Date of Award


Document Type


Degree Name

Doctor of Philosophy (PhD)


Learning Sciences

Committee Chair/Advisor

Dr. Faiza Jamil

Committee Member

Dr. Edmond Bowers

Committee Member

Dr. Jacquelynn Malloy

Committee Member

Dr. Luke Rapa

Committee Member

Dr. Lesley Ross


Intergenerational relationships are partnerships between individuals from different generations, often marked by respect, shared responsibility, reciprocity, and resilience. Within the context of families, intergenerational relationships provide a natural space for learning and development across the lifespan, especially for those belonging to non-adjacent generations. Although it has been clearly established that non-adjacent intergenerational relationships in the family context can be mutually influential, less is known about how individuals enter into these interactions and view their role as active partners, how the social and cognitive processes within the intergenerational relationship shape outcomes, and how experiences in these relationships during childhood inform perspectives, sense of purpose, and well-being as one enters adulthood.

Within its three distinct manuscripts, this dissertation (1) evaluates learning experiences between adjacent and non-adjacent generations in the family against core components of structured intergenerational learning by reviewing recent empirical research, (2) explores the contemporary grandparent’s experience, role, and purpose in the family using a convergent mixed methods approach, and (3) examines the influence of grandparent relationship type, either recreational or custodial, during childhood and the role of intergenerational narratives on life satisfaction in early adulthood through an explanatory sequential mixed methods design. The purpose of this collective work is to develop a deeper understanding of intergenerational relationships—their challenges and affordances—within the family context, with special consideration of the experiences and outcomes for non-adjacent generations.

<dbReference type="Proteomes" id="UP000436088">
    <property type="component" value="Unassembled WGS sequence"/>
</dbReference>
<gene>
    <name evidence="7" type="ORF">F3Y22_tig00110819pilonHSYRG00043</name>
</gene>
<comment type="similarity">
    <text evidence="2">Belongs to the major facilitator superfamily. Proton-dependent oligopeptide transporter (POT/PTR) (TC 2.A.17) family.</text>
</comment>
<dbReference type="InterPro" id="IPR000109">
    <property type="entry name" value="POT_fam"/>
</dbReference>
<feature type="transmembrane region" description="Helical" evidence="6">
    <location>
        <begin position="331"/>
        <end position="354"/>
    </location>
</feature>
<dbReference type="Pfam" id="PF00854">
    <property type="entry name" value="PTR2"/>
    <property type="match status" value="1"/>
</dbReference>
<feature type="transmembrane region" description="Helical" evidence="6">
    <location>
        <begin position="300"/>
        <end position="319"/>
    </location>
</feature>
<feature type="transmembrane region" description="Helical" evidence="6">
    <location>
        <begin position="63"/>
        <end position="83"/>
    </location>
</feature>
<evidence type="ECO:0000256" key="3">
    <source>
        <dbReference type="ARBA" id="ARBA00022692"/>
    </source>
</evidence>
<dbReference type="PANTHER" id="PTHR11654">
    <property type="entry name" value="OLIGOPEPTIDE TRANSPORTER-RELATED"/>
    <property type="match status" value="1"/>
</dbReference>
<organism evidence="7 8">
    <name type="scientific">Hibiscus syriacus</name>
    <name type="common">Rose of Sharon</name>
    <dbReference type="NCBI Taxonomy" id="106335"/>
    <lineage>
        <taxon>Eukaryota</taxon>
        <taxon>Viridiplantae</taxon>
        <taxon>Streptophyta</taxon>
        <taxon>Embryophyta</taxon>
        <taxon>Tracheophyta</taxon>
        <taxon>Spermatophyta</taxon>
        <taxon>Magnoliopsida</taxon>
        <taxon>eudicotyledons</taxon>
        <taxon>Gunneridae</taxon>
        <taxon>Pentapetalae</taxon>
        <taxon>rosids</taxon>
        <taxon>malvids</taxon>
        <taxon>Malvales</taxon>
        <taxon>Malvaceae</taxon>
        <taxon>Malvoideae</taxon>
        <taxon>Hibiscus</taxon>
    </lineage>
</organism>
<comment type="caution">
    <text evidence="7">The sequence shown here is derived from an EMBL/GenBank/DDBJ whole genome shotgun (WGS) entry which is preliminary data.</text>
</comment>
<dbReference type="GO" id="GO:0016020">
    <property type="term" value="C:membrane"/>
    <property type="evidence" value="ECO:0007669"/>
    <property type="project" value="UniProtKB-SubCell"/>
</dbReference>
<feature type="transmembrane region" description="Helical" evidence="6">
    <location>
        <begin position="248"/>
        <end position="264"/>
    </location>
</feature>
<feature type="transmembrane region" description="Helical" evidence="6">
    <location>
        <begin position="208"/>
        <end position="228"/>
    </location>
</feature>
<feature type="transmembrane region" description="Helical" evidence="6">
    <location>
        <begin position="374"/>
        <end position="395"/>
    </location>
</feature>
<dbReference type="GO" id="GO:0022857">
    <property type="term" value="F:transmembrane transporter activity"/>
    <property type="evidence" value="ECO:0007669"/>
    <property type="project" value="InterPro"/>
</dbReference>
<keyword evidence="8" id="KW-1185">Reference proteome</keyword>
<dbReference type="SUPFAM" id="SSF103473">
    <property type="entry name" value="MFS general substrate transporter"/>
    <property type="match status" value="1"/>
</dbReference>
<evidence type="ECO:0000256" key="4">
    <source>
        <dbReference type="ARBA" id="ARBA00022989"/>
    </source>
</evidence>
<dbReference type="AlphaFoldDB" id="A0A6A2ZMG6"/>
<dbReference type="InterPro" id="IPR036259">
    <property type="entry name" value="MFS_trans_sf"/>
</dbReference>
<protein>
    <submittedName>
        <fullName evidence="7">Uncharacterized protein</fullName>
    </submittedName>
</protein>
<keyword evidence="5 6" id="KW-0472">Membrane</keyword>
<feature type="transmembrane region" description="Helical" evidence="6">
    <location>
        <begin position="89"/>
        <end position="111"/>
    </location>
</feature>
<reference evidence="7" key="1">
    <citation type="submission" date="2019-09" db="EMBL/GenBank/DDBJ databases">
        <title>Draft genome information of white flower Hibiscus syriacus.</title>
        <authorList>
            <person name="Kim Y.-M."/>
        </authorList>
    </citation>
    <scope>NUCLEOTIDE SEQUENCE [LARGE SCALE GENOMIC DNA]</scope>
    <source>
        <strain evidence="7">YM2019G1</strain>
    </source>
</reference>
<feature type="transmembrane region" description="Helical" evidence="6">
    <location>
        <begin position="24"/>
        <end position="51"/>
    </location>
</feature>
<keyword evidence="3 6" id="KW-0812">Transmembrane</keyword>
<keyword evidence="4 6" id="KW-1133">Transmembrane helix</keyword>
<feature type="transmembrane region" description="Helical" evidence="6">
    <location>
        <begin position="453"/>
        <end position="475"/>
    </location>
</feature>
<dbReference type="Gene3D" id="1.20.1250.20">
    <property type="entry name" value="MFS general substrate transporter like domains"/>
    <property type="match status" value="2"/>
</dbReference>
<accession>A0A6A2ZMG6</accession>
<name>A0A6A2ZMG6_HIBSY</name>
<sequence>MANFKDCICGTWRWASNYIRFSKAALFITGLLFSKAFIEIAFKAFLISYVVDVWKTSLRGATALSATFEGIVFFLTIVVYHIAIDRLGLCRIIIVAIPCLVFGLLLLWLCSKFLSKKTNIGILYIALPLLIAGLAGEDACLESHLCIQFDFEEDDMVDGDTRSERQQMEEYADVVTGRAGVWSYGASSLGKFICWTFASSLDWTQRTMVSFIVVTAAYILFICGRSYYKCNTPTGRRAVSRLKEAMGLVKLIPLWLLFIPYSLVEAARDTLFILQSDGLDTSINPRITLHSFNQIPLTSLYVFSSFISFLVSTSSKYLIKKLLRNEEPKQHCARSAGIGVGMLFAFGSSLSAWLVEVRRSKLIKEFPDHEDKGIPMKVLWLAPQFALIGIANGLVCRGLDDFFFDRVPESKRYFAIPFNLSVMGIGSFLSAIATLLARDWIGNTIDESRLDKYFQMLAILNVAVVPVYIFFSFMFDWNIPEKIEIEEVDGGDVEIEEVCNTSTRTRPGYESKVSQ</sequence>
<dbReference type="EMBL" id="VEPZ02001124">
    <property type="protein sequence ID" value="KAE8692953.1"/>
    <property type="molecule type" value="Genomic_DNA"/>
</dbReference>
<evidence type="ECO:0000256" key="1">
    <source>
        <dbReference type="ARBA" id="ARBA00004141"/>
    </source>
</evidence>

The findings of the dissertation reveal that intergenerational relationships between non-adjacent generations must be intentional, with meaningful connections fostered through bidirectional teaching and learning. Further, the composition of modern family systems can be iii complex, leading to important impacts on functionality and development for those involved. Taken together, the findings from the three studies provide practitioners and researchers with opportunities to create more meaningful resources and programming and explore new areas, such as the triadic gatekeeping relationship or grandfamily diversity, to promote positive intergenerational relationships for family members across the lifespan.

Author ORCID Identifier




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